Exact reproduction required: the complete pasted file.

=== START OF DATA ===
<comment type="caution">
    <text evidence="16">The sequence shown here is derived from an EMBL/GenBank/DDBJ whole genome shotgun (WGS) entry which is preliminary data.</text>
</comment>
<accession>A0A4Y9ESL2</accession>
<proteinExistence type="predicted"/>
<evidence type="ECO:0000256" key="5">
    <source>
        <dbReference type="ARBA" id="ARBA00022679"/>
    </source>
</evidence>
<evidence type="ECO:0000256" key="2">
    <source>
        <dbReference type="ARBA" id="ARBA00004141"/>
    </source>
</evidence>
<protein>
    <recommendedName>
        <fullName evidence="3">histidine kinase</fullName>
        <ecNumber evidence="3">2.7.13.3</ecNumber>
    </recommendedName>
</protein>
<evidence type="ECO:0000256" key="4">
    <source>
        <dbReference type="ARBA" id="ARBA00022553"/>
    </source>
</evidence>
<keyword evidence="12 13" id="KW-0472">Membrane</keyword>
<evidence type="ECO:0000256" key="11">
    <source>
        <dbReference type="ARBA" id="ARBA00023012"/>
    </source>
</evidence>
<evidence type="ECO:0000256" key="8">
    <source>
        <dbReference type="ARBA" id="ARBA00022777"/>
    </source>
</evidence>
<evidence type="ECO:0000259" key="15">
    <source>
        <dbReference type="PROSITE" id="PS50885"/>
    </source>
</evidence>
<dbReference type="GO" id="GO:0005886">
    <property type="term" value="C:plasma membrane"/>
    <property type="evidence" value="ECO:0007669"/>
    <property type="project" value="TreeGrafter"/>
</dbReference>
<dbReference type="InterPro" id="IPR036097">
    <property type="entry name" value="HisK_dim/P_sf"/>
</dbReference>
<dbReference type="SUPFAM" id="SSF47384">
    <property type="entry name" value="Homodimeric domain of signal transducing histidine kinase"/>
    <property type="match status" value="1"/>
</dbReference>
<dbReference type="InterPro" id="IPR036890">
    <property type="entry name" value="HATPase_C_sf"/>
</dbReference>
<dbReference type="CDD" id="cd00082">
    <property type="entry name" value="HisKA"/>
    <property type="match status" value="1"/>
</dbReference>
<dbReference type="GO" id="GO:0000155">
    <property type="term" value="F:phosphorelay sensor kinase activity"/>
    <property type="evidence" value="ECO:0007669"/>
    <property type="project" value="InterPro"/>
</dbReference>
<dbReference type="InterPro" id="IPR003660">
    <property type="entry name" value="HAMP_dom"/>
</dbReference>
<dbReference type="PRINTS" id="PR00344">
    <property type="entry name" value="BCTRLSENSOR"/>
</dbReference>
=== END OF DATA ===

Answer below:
<comment type="caution">
    <text evidence="16">The sequence shown here is derived from an EMBL/GenBank/DDBJ whole genome shotgun (WGS) entry which is preliminary data.</text>
</comment>
<accession>A0A4Y9ESL2</accession>
<proteinExistence type="predicted"/>
<evidence type="ECO:0000256" key="5">
    <source>
        <dbReference type="ARBA" id="ARBA00022679"/>
    </source>
</evidence>
<evidence type="ECO:0000256" key="2">
    <source>
        <dbReference type="ARBA" id="ARBA00004141"/>
    </source>
</evidence>
<protein>
    <recommendedName>
        <fullName evidence="3">histidine kinase</fullName>
        <ecNumber evidence="3">2.7.13.3</ecNumber>
    </recommendedName>
</protein>
<evidence type="ECO:0000256" key="4">
    <source>
        <dbReference type="ARBA" id="ARBA00022553"/>
    </source>
</evidence>
<keyword evidence="12 13" id="KW-0472">Membrane</keyword>
<evidence type="ECO:0000256" key="11">
    <source>
        <dbReference type="ARBA" id="ARBA00023012"/>
    </source>
</evidence>
<evidence type="ECO:0000256" key="8">
    <source>
        <dbReference type="ARBA" id="ARBA00022777"/>
    </source>
</evidence>
<evidence type="ECO:0000259" key="15">
    <source>
        <dbReference type="PROSITE" id="PS50885"/>
    </source>
</evidence>
<dbReference type="GO" id="GO:0005886">
    <property type="term" value="C:plasma membrane"/>
    <property type="evidence" value="ECO:0007669"/>
    <property type="project" value="TreeGrafter"/>
</dbReference>
<dbReference type="InterPro" id="IPR036097">
    <property type="entry name" value="HisK_dim/P_sf"/>
</dbReference>
<dbReference type="SUPFAM" id="SSF47384">
    <property type="entry name" value="Homodimeric domain of signal transducing histidine kinase"/>
    <property type="match status" value="1"/>
</dbReference>
<dbReference type="InterPro" id="IPR036890">
    <property type="entry name" value="HATPase_C_sf"/>
</dbReference>
<dbReference type="CDD" id="cd00082">
    <property type="entry name" value="HisKA"/>
    <property type="match status" value="1"/>
</dbReference>
<dbReference type="GO" id="GO:0000155">
    <property type="term" value="F:phosphorelay sensor kinase activity"/>
    <property type="evidence" value="ECO:0007669"/>
    <property type="project" value="InterPro"/>
</dbReference>
<dbReference type="InterPro" id="IPR003660">
    <property type="entry name" value="HAMP_dom"/>
</dbReference>
<dbReference type="PRINTS" id="PR00344">
    <property type="entry name" value="BCTRLSENSOR"/>
</dbReference>